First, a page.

William Paul

Posted by - - 1900s, Competitors

As a student in the Whitworth Class of 1909, William Paul had a hand in seemingly every activity the college offered during its early days in Tacoma: He played football and baseball for four years and basketball for two years; he was president of the Criterion Literary Society, an early 1900s version of speech and debate; and he was literary editor of The Whitworthian.

In Paul’s senior yearbook, his classmates assessed his prospects thus: “He is a swell, at any rate, he has a lackey and that is more than any one else in the class has. He intends to be a D.D., but ministers are proverbially poor, so time must tell as to whether he can support this lackey all his life.” (The “lackey” – a now-seldom-used word for an assistant – was actually a reference to his schoolmate and fiancée, Frances Lackey, ’10, whom he married in 1911.)

Paul far exceeded the yearbook’s assessment: Not only did he and Frances enjoy a marriage of nearly 60 years, but Paul went on to accomplish great things. After graduating from Whitworth, he returned to his home region, the Alaska Territory, and dedicated his life to the cause of native rights in the United States, especially for his own people, the Tlingit Indians. As a mixed-race Tlingit, Paul was a member of the Raven moiety (one of two complementary tribal subdivisions) and of the Teeyhittaan clan. His native name was Shgúndi (“Schquindy”).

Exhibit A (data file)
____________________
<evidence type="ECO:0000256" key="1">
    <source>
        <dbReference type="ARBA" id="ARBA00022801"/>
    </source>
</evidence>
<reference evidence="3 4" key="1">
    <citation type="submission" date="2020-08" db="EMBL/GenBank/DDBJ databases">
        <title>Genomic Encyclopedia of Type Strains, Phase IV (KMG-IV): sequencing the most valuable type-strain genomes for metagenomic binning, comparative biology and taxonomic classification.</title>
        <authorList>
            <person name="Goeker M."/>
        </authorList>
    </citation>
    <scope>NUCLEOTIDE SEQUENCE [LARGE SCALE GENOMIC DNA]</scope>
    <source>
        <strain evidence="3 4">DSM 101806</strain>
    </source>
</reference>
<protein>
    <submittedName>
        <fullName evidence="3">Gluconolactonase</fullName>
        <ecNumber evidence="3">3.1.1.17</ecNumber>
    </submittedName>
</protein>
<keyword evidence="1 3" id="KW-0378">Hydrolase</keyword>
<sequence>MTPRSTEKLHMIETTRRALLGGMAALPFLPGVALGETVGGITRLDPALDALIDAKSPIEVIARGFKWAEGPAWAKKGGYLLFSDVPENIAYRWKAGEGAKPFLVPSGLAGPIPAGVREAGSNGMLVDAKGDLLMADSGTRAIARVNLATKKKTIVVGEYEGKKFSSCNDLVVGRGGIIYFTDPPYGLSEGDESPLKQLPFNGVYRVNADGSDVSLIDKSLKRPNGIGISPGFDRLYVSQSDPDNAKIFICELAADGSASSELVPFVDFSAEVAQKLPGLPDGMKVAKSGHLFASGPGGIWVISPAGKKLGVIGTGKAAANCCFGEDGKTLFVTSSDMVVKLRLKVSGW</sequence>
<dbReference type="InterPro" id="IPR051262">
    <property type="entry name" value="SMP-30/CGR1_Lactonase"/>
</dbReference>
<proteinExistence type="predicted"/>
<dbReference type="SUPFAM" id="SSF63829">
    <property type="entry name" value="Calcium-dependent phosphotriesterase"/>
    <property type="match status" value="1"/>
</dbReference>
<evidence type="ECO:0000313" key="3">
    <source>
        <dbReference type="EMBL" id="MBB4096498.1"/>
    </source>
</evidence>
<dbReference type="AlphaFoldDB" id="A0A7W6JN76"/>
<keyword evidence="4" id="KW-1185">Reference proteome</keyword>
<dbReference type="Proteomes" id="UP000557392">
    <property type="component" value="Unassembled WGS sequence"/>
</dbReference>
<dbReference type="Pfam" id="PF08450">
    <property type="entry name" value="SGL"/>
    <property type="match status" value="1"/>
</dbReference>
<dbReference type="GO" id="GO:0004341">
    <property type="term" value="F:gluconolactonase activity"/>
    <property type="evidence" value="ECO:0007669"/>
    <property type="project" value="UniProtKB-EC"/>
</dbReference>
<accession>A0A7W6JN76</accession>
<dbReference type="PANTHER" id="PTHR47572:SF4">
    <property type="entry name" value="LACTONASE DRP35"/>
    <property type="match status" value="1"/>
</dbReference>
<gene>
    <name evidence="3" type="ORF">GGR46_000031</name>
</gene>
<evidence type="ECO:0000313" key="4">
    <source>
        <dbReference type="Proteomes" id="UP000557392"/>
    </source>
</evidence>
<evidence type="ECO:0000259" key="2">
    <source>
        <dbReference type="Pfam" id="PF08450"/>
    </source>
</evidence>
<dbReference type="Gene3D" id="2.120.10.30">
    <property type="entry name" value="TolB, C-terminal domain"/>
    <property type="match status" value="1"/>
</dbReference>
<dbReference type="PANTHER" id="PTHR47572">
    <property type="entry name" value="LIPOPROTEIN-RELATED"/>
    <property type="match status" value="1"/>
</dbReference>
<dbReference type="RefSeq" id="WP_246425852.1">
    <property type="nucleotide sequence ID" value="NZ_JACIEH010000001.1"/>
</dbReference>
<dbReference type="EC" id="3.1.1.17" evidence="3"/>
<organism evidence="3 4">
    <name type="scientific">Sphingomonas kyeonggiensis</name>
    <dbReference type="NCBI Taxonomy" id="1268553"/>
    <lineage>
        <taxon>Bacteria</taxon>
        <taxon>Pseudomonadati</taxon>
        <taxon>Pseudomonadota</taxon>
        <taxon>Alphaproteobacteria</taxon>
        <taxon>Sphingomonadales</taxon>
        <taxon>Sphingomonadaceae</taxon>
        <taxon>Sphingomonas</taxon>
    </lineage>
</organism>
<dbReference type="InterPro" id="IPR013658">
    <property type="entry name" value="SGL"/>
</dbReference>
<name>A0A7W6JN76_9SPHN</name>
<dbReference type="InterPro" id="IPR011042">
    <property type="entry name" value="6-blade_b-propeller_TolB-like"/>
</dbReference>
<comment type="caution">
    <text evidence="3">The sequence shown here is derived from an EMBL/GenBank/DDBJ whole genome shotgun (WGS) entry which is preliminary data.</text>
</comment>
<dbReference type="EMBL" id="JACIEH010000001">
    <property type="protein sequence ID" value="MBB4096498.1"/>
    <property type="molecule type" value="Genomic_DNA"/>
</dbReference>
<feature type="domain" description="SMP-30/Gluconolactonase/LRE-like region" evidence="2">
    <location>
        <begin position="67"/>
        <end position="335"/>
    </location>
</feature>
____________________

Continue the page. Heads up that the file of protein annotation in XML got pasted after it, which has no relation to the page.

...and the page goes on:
Paul became an attorney and won a case that gave natives the right to vote; another of his cases led a judge to order that all public schools be opened to native children. Paul and his brother, Louis, were leaders of the Alaska Native Brotherhood, which developed a strong presence in villages in southeast Alaska. William Paul served as ANB’s grand president and grand secretary.

Paul was the first Alaska native elected to the Alaska Territorial House of Representatives, and the first to serve as an officer in the federal government’s Bureau of Indian Affairs. In 1927 he helped draft the legislation to adopt Alaska’s flag. He is known as the father of the Alaska Native Claims Settlement Act of 1971, which sought to resolve longstanding issues related to aboriginal land claims in the state.

Paul’s unflagging, lifelong efforts for native rights set groundbreaking precedents and laid important foundations for future generations. He died in Seattle in 1977.